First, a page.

While not integral to the SNTP specification, it is intended that IP broadcast addresses will be used primarily in IP subnets and LAN segments including a fully functional NTP server with a number of SNTP clients in the same subnet, while IP multicast group addresses will be used only in special cases engineered for the purpose. In particular, IP multicast group addresses should be used in SNTP servers only if the server implements the NTP authentication scheme described in RFC-1305, including support for the MD5 message-digest algorithm.
SNTP uses the standard NTP timestamp format described in RFC-1305 and previous versions of that document. In conformance with standard Internet practice, NTP data are specified as integer or fixed-point quantities, with bits numbered in big-endian fashion from 0 starting at the left, or high-order, position. Unless specified otherwise, all quantities are unsigned and may occupy the full field width with an implied 0 preceding bit 0.
Since NTP timestamps are cherished data and, in fact, represent the main product of the protocol, a special timestamp format has been established. NTP timestamps are represented as a 64-bit unsigned fixed-point number, in seconds relative to 0h on 1 January 1900. The integer part is in the first 32 bits and the fraction part in the last 32 bits. In the fraction part, the non-significant low-order bits should be set to 0. This format allows convenient multiple- precision arithmetic and conversion to UDP/TIME representation
(seconds), but does complicate the conversion to ICMP Timestamp message representation (milliseconds). The precision of this representation is about 200 picoseconds, which should be adequate for even the most exotic requirements.
1 2 3 0 1 2 3 4 5 6 7 8 9 0 1 2 3 4 5 6 7 8 9 0 1 2 3 4 5 6 7 8 9 0 1 +-+-+-+-+-+-+-+-+-+-+-+-+-+-+-+-+-+-+-+-+-+-+-+-+-+-+-+-+-+-+-+-+ | Seconds | +-+-+-+-+-+-+-+-+-+-+-+-+-+-+-+-+-+-+-+-+-+-+-+-+-+-+-+-+-+-+-+-+ | Seconds Fraction (0-padded) | +-+-+-+-+-+-+-+-+-+-+-+-+-+-+-+-+-+-+-+-+-+-+-+-+-+-+-+-+-+-+-+-+
Note that, since some time in 1968 the most significant bit (bit 0 of the integer part) has been set and that the 64-bit field will overflow some time in 2036. Should NTP or SNTP be in use in 2036, some external means will be necessary to qualify time relative to 1900 and time relative to 2036 (and other multiples of 136 years). Timestamped data requiring such qualification will be so precious that appropriate means should be readily available. There will exist a 200-picosecond interval, henceforth ignored, every 136 years when the 64-bit field will be 0, which by convention is interpreted as an invalid or unavailable timestamp.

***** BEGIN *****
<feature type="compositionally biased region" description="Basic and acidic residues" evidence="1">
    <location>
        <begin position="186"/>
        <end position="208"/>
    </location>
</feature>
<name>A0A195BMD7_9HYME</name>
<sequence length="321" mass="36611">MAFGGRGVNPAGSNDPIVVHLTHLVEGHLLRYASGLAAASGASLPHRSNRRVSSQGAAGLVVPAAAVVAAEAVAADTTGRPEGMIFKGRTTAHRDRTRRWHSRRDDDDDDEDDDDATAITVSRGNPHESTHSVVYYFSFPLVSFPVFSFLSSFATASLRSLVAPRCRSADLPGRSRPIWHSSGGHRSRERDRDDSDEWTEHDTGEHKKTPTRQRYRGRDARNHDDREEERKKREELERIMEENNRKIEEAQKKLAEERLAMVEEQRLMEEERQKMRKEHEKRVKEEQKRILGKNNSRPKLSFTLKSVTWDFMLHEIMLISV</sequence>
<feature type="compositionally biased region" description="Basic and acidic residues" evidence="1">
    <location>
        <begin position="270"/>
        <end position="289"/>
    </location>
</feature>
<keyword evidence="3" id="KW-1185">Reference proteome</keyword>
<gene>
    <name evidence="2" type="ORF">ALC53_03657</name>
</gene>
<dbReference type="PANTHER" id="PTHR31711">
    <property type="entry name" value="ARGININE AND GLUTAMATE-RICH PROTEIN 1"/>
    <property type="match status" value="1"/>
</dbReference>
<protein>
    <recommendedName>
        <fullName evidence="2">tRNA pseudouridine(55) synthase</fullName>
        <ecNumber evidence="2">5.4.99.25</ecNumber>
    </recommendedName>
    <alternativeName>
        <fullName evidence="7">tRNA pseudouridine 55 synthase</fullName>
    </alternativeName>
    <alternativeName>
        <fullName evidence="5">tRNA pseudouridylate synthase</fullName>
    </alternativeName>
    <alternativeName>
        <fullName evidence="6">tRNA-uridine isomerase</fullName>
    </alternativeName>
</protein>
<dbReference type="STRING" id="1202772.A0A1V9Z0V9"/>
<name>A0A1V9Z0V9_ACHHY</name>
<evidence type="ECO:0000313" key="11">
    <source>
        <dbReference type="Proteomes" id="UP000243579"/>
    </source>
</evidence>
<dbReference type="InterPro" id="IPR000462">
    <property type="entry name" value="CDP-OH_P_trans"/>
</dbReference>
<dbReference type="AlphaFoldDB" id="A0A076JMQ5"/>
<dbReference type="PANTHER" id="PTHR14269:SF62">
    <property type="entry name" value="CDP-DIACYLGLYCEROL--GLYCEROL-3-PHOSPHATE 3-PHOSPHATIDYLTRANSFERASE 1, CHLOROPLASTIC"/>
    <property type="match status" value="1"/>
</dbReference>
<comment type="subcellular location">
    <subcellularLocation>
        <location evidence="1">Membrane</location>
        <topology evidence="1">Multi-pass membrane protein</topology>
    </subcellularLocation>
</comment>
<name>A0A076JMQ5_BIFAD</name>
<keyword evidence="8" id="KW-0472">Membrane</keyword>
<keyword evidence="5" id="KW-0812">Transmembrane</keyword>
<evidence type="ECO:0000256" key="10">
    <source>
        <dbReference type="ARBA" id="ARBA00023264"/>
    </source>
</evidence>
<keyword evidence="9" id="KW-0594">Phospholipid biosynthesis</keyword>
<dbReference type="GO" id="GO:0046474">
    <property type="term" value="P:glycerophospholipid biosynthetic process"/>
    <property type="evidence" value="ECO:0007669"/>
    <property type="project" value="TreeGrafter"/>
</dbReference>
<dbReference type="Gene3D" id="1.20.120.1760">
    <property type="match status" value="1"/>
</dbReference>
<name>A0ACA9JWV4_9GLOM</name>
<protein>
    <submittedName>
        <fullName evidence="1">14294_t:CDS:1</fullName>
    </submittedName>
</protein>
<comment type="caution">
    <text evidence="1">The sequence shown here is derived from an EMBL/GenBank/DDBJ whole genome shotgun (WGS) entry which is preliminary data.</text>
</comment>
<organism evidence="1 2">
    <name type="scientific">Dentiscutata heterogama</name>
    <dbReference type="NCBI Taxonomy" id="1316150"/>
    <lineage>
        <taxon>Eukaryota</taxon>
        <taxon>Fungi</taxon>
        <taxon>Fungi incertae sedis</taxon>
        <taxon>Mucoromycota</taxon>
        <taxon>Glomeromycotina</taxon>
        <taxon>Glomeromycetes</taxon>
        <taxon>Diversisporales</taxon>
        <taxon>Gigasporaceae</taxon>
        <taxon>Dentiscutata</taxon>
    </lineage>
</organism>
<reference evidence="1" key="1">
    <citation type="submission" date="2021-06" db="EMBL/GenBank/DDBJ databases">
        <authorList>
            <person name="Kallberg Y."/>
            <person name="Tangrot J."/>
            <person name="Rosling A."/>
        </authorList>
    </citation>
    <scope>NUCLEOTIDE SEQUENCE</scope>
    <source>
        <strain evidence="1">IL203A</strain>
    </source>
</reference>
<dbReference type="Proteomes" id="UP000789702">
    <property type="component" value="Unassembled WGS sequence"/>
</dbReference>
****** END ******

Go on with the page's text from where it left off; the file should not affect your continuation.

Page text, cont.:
Both NTP and SNTP are clients of the User Datagram Protocol (UDP) [POS80], which itself is a client of the Internet Protocol (IP) [DAR81]. The structure of the IP and UDP headers is described in the cited specification documents and will not be described further here. The UDP port number assigned to NTP is 123, which should be used in both the Source Port and Destination Port fields in the UDP header. The remaining UDP header fields should be set as described in the specification.
Following is a description of the SNTP message format, which follows the IP and UDP headers. The SNTP message format is identical to the NTP format described in RFC-1305, with the exception that some of the data fields are "canned," that is, initialized to pre-specified values. The format of the NTP message is shown below.
1 2 3 0 1 2 3 4 5 6 7 8 9 0 1 2 3 4 5 6 7 8 9 0 1 2 3 4 5 6 7 8 9 0 1 +-+-+-+-+-+-+-+-+-+-+-+-+-+-+-+-+-+-+-+-+-+-+-+-+-+-+-+-+-+-+-+-+ |LI | VN |Mode | Stratum | Poll | Precision | +-+-+-+-+-+-+-+-+-+-+-+-+-+-+-+-+-+-+-+-+-+-+-+-+-+-+-+-+-+-+-+-+ | Root Delay | +-+-+-+-+-+-+-+-+-+-+-+-+-+-+-+-+-+-+-+-+-+-+-+-+-+-+-+-+-+-+-+-+ | Root Dispersion | +-+-+-+-+-+-+-+-+-+-+-+-+-+-+-+-+-+-+-+-+-+-+-+-+-+-+-+-+-+-+-+-+ | Reference Identifier | +-+-+-+-+-+-+-+-+-+-+-+-+-+-+-+-+-+-+-+-+-+-+-+-+-+-+-+-+-+-+-+-+ | | | Reference Timestamp (64) | | | +-+-+-+-+-+-+-+-+-+-+-+-+-+-+-+-+-+-+-+-+-+-+-+-+-+-+-+-+-+-+-+-+ | | | Originate Timestamp (64) | | | +-+-+-+-+-+-+-+-+-+-+-+-+-+-+-+-+-+-+-+-+-+-+-+-+-+-+-+-+-+-+-+-+ | | | Receive Timestamp (64) | | | +-+-+-+-+-+-+-+-+-+-+-+-+-+-+-+-+-+-+-+-+-+-+-+-+-+-+-+-+-+-+-+-+ | | | Transmit Timestamp (64) | | | +-+-+-+-+-+-+-+-+-+-+-+-+-+-+-+-+-+-+-+-+-+-+-+-+-+-+-+-+-+-+-+-+ | | | | | Authenticator (optional) (96) | | | | | +-+-+-+-+-+-+-+-+-+-+-+-+-+-+-+-+-+-+-+-+-+-+-+-+-+-+-+-+-+-+-+-+